With the Super Bowl behind us, it's time to turn our attention to the NFL Draft and the incoming 2023 rookie class. Jonathan Fuller breaks down the pros and cons of Zach Evans as a dynasty prospect and what kind of fantasy impact he can make at the NFL level.

Zach Evans

Fantasy Outlook

Zach Evans fell all the way to the sixth round of the NFL Draft but ultimately landed in a decent spot where he can compete to be the primary backup behind RB Cam Akers.

Evans will have to compete with Kyren Williams and Ronnie Rivers but both of those players are smaller receiving backs while Evans offers more physicality and the ability to handle a larger workload.

Akers was on thin ice with the Rams last season so it's not unreasonable to think that relationship could go south again and create an opportunity for someone like Evans.

The fantasy floor is nonexistent for a sixth round RB, but Evans should be very cheap in dynasty rookie drafts which makes him a reasonable dart throw to stash in order to see how the beginning of his career plays out.


Zach Evans was considered an elite prospect coming out of high school and played his first two collegiate seasons at TCU before transferring to Ole Miss for his final year.


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He was very efficient on a per-carry basis throughout his career but never managed to earn a massive workload, topping out at 156 touches in his final season. Although Evans has shown flashes of his tantalizing upside, he has failed to string together long stretches of dominance for a variety of reasons.

Despite being a smooth runner, Evans is a bit rough around the edges as a prospect. Let’s take a closer look at his strengths and weaknesses to evaluate how his game might translate to the next level.


Big play potential

Evans’s remarkable career 6.9 yards per carry was a function of his ability to create explosive plays on breakaway runs. Per Pro Football Focus (PFF), at least 45% of his rushing yards in each season of his college career came on breakaway runs (15+ yards).

He didn’t test at the NFL Combine, and his reported pro day numbers weren’t electric, but there is enough film of Evans creating explosive plays against high-level college competition for me to believe his burst will translate to the pro level.


In addition to his ability to create explosive plays, Evans has the power and contact balance to shed arm tackles and create yards after contact.

While Evans isn’t the biggest back, he seems to have great lower body strength and has shown the ability to finish runs through contact to pick up extra yards. Evans also isn’t afraid to lower his shoulder and meet a defender head-on when it's the best path forward.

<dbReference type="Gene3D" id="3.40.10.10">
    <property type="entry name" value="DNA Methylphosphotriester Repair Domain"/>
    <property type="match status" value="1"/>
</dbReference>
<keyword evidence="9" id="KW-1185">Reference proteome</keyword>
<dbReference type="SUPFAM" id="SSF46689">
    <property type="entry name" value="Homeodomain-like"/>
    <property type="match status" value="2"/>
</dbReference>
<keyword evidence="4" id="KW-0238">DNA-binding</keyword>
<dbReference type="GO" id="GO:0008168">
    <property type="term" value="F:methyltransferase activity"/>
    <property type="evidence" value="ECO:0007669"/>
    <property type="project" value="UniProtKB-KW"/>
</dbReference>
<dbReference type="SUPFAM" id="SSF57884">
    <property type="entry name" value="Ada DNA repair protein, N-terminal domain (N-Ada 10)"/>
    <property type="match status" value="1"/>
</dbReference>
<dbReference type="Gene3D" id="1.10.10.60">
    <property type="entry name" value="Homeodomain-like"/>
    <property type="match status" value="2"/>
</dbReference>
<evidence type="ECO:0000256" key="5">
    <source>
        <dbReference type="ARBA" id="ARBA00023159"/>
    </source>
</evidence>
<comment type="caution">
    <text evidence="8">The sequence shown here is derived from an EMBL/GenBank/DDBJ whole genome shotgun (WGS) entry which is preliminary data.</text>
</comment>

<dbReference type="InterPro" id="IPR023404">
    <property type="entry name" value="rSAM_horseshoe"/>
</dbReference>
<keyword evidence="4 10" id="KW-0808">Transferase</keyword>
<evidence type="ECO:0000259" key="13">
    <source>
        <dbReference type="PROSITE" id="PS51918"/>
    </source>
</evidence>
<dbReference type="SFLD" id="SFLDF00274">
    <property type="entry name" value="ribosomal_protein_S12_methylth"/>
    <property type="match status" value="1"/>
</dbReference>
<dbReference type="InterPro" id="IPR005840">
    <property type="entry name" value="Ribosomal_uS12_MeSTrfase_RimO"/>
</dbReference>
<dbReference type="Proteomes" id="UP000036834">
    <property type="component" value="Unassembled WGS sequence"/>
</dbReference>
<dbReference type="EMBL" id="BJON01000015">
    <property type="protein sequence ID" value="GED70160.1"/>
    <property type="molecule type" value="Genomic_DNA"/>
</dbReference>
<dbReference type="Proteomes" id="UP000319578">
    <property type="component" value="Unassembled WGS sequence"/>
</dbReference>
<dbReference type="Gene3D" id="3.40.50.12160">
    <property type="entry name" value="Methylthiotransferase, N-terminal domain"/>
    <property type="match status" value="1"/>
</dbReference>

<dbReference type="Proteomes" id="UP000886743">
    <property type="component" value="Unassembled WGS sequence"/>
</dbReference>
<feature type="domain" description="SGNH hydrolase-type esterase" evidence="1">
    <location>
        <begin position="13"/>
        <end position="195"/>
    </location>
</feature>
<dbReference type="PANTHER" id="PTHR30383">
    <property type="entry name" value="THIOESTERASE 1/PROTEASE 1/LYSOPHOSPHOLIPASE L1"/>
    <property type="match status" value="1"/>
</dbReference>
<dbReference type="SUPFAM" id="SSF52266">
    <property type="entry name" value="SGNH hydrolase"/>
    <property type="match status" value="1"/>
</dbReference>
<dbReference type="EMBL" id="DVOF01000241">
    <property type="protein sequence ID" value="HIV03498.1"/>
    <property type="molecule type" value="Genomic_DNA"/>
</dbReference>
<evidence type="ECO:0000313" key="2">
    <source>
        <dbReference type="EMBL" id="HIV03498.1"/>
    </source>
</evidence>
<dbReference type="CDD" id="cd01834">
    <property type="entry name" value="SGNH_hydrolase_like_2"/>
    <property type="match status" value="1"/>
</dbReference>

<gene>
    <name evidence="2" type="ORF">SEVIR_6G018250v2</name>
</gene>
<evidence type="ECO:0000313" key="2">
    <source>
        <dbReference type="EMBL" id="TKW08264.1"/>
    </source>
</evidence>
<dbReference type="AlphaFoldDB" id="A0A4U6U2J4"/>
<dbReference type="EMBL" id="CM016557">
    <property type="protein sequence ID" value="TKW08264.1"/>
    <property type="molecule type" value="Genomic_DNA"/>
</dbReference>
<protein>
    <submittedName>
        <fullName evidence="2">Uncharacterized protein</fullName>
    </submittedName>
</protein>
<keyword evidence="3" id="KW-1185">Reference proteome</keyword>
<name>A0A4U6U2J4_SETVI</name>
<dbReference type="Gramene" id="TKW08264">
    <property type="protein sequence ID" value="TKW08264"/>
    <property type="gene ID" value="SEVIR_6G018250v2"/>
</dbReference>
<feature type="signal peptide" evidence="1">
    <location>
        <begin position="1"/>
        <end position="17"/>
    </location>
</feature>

Poor vision

For all of his athletic gifts, Evans is lacking in a couple of key areas. Most notably, there are numerous examples on film of him missing cutback lanes or failing to see his blocks develop in front of him.

Zach Evans

Sep 3, 2022; Oxford, Mississippi, USA; Mississippi Rebels running back Zach Evans (6) runs the ball during the first half against the Troy Trojans at Vaught-Hemingway Stadium. Mandatory Credit: Petre Thomas-USA TODAY Sports

As a result, Evans can be too quick to bounce his runs to the outside when there isn’t a clear running lane. He will need to learn to have more patience and wait for plays to develop if he is going to find consistent success in the NFL.

In fairness, there are also instances of Evans making a nice read and cut to create a big run, but those plays are inconsistent and offset by just as many negative examples.

Lack of Receiving Production

One area where Evans failed to produce in college was as a receiver. With just 30 career receptions over the span of three seasons, it's difficult to project whether or not he will ever fill that role in an NFL backfield. Evans has the athletic profile to be a dynamic receiver, but whether he can develop the hands and route-running ability is hard to predict.

Without receiving usage, Evans would have a much more problematic path to finding fantasy relevance. He would need to consolidate the early-down work and get the majority of an offense’s goal line touches to become a valuable asset in fantasy football. While such a role is still within his range of outcomes, it isn’t the most likely result for Evans's NFL career.

Fantasy Impact

Despite a disappointing college career relative to his hype, Evans will still enter the NFL with plenty of upside. He has the size, speed, and power to be a feature back if a team wants to give him that opportunity, but Evans is expected to be an early Day 3 selection, so there's no guarantee that he will get that opportunity.

Personally, I think Evans’s current rookie draft ADP is a bit rich, and I prefer several of the RBs who are currently being drafted after him. However, it's impossible to ignore the upside given his athletic profile and natural ability as a runner if Evans were to land in the right spot.

Do you disagree? You can draft Evans in the late rounds and ALSO get a 100% deposit match of up to $100 on Underdog Fantasy, just for signing up! Follow the offer below to claim your deposit match.

Dynasty Rookie Profile
Jonathan Fuller
Jonathan Fuller
Jonathan Fuller is an editor for Fantasy Life as well as a contributing writer for Spike Week. He is the type of person who drafts best ball teams in March and competes in a 96 team dynasty/devy league. He spends more time than he would care to admit listening to fantasy football podcasts and discussing strategy on Discord and Twitter. Outside of fantasy football Jonathan works in the wealth management industry and enjoys following the other football ⚽️ as well as spending quality time with his wife and their puppy.